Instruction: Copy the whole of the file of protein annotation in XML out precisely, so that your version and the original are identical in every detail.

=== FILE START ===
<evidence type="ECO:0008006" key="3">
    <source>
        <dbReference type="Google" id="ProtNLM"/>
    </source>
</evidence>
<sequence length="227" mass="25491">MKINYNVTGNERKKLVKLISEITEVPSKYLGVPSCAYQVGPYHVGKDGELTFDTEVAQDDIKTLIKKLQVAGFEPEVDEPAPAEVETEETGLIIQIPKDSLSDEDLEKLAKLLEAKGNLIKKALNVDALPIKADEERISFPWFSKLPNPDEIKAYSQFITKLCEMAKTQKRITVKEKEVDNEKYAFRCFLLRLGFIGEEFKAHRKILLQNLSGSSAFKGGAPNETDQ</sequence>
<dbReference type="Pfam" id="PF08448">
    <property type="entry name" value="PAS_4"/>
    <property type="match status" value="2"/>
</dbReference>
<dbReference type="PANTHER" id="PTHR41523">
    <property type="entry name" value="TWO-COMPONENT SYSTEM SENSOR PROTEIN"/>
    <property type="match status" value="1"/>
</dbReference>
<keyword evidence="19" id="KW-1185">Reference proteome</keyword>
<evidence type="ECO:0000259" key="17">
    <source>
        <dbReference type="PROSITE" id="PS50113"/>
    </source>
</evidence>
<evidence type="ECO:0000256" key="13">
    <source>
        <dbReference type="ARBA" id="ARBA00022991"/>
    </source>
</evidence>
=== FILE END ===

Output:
<evidence type="ECO:0008006" key="3">
    <source>
        <dbReference type="Google" id="ProtNLM"/>
    </source>
</evidence>
<sequence length="227" mass="25491">MKINYNVTGNERKKLVKLISEITEVPSKYLGVPSCAYQVGPYHVGKDGELTFDTEVAQDDIKTLIKKLQVAGFEPEVDEPAPAEVETEETGLIIQIPKDSLSDEDLEKLAKLLEAKGNLIKKALNVDALPIKADEERISFPWFSKLPNPDEIKAYSQFITKLCEMAKTQKRITVKEKEVDNEKYAFRCFLLRLGFIGEEFKAHRKILLQNLSGSSAFKGGAPNETDQ</sequence>
<dbReference type="Pfam" id="PF08448">
    <property type="entry name" value="PAS_4"/>
    <property type="match status" value="2"/>
</dbReference>
<dbReference type="PANTHER" id="PTHR41523">
    <property type="entry name" value="TWO-COMPONENT SYSTEM SENSOR PROTEIN"/>
    <property type="match status" value="1"/>
</dbReference>
<keyword evidence="19" id="KW-1185">Reference proteome</keyword>
<evidence type="ECO:0000259" key="17">
    <source>
        <dbReference type="PROSITE" id="PS50113"/>
    </source>
</evidence>
<evidence type="ECO:0000256" key="13">
    <source>
        <dbReference type="ARBA" id="ARBA00022991"/>
    </source>
</evidence>